We have explained our proposal and I hope the Minister will give it full and patient and favourable consideration. We are speaking honestly and sincerely. We have no axe to grind. Our only object is to try to raise the status of the rural workers, the people on the land, and to get back our rural population as far as we are able to do so. If we cannot get those back, we shall try at least to keep in the country those who are at present there by giving them a decent livelihood and a better outlook for doing the very important work which they are doing— that is, supplying the food, the fuel and the other necessaries for people living not only in the country areas, but also in the towns and cities.

The farmers deserve every consideration. It may be said to us by and by: "Where will the money be found?" I think it ought to be found for those who are the mainstay of the country, and who must continue to be the mainstay. I appeal to the Minister in all sincerity to give this matter his very careful and patient consideration. I am very glad the door is not completely closed, and, as a result of our discussion, I believe new hope will be brought to the farmers, who are at the present time not very happy at all and not very comforted at the trend of events.

I am afraid we have wandered very far from the motion. Deputy Halliden built houses for the farmers and farm workers, and secured cheap money for the agricultural community generally. I do not think the motion deals with those matters at all. While Deputy Halliden drew a rather vivid picture of our rural population and the drift from the land, he was not a bit constructive. The nearest he got to a solution was to ask the Minister to devise some scheme to solve agricultural and economic problems. Let us be realistic and let us try to be constructive.

It is true that the people are going away from the land, that there has been a fall in the population. Some people, when they are talking on this subject, speak of settling the maximum population on the land. Are we to learn anything from statistics or the experiences of other countries? Denmark, before her economic crisis towards the end of the last century, had 53 per cent. of her population on the land. There was a reorganisation of the agricultural industry in Denmark. We all appreciate the level of efficiency that had been reached there before the war, yet her population on the land had fallen to something under 45 per cent. That is true of most progressive countries. The poorer countries have a higher percentage of their populations on the land.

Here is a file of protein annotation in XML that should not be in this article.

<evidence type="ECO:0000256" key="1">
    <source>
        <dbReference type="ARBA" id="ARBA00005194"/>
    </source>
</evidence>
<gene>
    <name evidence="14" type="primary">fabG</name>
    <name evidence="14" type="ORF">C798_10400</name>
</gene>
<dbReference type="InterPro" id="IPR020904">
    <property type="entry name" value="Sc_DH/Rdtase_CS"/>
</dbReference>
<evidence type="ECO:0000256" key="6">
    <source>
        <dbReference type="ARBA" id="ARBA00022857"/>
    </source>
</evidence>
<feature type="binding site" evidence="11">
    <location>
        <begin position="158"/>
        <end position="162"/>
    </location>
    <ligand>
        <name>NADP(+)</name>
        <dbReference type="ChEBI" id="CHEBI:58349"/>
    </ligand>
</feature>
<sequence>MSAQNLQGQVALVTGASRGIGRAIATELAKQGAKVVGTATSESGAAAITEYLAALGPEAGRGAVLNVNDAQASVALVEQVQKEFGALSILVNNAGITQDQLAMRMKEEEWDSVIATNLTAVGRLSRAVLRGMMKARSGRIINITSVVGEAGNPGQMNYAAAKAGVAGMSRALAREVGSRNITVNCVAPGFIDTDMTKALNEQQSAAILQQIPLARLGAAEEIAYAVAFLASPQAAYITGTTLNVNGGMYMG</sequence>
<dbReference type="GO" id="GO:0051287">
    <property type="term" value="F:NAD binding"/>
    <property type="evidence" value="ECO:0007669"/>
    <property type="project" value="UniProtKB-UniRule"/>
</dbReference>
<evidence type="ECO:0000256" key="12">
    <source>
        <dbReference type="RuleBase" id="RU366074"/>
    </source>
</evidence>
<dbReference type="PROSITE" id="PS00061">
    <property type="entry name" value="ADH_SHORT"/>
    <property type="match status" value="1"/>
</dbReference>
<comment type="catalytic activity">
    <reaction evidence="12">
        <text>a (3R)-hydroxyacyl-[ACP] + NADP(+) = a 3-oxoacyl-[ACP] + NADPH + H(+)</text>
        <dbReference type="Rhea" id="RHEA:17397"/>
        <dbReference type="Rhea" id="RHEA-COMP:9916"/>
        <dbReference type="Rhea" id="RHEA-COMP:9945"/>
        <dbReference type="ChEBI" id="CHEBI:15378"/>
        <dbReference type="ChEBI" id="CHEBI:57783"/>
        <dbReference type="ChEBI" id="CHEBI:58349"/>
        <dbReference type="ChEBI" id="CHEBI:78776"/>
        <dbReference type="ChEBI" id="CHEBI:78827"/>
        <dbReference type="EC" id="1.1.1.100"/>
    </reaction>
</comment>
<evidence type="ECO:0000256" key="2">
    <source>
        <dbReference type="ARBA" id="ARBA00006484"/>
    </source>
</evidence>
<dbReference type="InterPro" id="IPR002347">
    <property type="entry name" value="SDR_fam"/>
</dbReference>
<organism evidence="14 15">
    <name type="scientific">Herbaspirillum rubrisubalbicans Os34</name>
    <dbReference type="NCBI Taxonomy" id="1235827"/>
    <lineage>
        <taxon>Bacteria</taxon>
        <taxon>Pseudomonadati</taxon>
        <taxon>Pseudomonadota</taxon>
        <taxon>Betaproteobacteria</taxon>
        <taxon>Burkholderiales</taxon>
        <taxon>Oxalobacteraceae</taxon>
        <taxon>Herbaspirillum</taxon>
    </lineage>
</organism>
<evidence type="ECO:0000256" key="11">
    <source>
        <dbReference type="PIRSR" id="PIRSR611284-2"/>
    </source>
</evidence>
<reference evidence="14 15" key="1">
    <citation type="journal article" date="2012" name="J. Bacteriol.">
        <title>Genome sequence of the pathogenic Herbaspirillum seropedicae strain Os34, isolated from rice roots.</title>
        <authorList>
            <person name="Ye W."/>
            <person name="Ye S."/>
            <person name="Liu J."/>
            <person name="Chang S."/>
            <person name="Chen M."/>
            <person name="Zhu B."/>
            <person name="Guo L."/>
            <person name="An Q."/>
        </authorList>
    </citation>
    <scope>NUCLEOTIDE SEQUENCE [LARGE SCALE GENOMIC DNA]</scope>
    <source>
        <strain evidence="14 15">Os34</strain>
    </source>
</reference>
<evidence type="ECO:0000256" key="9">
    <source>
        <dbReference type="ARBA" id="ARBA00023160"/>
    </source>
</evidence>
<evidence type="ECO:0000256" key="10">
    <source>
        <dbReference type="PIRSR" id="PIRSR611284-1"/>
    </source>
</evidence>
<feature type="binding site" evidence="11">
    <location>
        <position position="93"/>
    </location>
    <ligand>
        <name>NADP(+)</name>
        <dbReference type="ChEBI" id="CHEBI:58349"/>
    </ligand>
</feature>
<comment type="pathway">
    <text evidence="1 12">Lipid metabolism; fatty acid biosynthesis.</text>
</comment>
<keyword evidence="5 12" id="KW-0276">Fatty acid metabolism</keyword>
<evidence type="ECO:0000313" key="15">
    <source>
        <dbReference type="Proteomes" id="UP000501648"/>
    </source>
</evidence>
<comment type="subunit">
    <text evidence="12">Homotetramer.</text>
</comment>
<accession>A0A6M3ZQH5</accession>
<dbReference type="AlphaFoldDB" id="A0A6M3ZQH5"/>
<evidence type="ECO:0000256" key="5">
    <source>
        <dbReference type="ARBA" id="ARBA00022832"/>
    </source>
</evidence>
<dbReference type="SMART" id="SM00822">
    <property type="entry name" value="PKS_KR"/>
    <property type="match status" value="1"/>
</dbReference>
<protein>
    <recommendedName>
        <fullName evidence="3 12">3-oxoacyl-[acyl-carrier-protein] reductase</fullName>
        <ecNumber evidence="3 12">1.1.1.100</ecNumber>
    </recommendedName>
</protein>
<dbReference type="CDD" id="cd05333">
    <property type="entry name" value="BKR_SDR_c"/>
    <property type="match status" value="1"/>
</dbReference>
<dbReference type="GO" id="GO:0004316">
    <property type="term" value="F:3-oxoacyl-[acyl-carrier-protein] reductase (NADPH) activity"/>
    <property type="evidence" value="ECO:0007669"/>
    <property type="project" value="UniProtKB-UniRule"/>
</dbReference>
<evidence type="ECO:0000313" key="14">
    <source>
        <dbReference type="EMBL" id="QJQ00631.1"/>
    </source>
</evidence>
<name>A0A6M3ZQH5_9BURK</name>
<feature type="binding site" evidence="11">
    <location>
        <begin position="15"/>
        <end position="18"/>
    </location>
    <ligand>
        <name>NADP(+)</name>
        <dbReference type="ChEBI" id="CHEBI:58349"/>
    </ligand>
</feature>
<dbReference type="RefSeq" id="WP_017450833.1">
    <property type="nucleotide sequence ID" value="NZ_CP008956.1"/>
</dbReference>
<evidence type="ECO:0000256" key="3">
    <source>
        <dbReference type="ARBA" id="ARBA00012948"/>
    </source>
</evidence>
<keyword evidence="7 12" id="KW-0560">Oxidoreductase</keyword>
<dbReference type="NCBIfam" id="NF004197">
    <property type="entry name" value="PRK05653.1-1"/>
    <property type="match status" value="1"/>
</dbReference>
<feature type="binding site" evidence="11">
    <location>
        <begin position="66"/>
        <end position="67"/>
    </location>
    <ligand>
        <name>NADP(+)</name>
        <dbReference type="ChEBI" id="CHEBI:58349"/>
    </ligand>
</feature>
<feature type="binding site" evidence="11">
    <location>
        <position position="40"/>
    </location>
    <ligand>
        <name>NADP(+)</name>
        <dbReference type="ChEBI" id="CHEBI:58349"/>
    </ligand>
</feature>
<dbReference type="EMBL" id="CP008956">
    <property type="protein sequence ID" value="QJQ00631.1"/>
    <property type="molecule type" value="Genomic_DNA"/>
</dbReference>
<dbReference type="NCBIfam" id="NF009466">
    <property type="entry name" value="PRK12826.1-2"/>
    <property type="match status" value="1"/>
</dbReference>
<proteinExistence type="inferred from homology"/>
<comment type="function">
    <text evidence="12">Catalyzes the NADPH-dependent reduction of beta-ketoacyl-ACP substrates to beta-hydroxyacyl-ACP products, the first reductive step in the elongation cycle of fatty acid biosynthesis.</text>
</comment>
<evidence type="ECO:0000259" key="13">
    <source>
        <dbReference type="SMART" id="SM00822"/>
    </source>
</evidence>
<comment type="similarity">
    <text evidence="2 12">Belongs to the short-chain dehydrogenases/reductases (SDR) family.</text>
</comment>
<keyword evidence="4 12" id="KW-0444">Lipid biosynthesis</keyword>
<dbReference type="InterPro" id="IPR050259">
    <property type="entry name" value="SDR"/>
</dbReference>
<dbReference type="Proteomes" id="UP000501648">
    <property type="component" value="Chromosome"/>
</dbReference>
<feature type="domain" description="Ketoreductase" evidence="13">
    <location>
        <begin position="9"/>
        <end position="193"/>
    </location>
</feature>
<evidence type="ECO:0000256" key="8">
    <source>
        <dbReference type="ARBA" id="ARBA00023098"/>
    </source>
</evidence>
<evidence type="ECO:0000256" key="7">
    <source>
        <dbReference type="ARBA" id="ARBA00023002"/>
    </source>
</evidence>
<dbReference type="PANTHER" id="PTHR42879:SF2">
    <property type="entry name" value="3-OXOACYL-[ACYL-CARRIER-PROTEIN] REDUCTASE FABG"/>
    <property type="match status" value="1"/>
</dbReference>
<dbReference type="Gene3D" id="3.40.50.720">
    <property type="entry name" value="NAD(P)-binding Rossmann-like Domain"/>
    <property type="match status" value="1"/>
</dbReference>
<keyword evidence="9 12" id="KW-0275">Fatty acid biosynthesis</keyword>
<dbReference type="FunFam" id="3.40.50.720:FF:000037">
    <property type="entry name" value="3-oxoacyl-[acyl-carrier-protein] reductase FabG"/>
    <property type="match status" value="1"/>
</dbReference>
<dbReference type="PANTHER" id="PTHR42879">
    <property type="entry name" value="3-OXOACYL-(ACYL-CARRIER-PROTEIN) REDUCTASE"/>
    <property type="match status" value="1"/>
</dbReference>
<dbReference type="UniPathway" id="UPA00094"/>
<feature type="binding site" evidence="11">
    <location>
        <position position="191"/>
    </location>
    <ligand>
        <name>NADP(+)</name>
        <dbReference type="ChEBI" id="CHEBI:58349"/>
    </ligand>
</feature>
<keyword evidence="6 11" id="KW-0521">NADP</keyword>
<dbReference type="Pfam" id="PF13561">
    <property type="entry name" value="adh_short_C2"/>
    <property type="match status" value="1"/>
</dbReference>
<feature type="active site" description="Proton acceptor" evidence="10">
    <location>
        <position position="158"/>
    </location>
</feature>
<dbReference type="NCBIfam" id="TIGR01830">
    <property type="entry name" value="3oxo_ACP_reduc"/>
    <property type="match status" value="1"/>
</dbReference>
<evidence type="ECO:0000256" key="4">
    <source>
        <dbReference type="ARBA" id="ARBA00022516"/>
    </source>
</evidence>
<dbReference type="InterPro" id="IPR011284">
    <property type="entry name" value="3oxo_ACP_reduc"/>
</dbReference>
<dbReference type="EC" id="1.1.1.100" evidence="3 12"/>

If you have an efficient agricultural industry it demands service—agricultural machinery, the transport of raw material and the purchase of raw material for production. You can appreciate that better social services— better clothing, improved amenities generally, housing construction and other things that are so necessary on the farm, and that Deputy Halliden referred to—can only arise where you have agriculture efficiently developed. Statistics have proved that where there is a high population on the land, it almost invariably follows that the country is poor. I am saying that merely to indicate that the test is not how many people we have engaged on the land, but how our population is divided as between agriculture and other industries.

I think that if the economic war proved anything, it proved the value of our export trade. We are different from Britain. We have a substantial surplus, or would have if agriculture were properly developed. If we had a maximum production from the land, we would be exporting well over 50 per cent. of our total production and Deputies must appreciate that the prices we receive for the goods we export must profoundly influence the prices to be paid at home. I am sure Deputy Halliden fully appreciates that the live-stock industry is by far the most valuable we have, and surely he appreciates, too, that that can only be prosperous if our export prices are attractive.

I would prefer if the farmers, in putting down this motion, directed the Minister's attention to what our position is likely to be in the post-war period. No matter what we may do in the way of guaranteed prices at home, if there is any collapse in the export trade it will profoundly affect our economic position here — affect it disastrously. It is true that there are a few items of production where you could operate guaranteed prices, and it might help to stabilise things for the agricultural community; it might act as an insurance in so far as prices for the future are concerned. Our aim in the future, I feel, is to ensure that our export trade will be not merely maintained, but considerably developed. We have a post-war planning committee busy at the moment, but I feel they are seriously handicapped by the fact that the Government have failed to explore the possibilities of the export market—they have failed to give sufficient consideration to what we can sell and what arrangements we can make.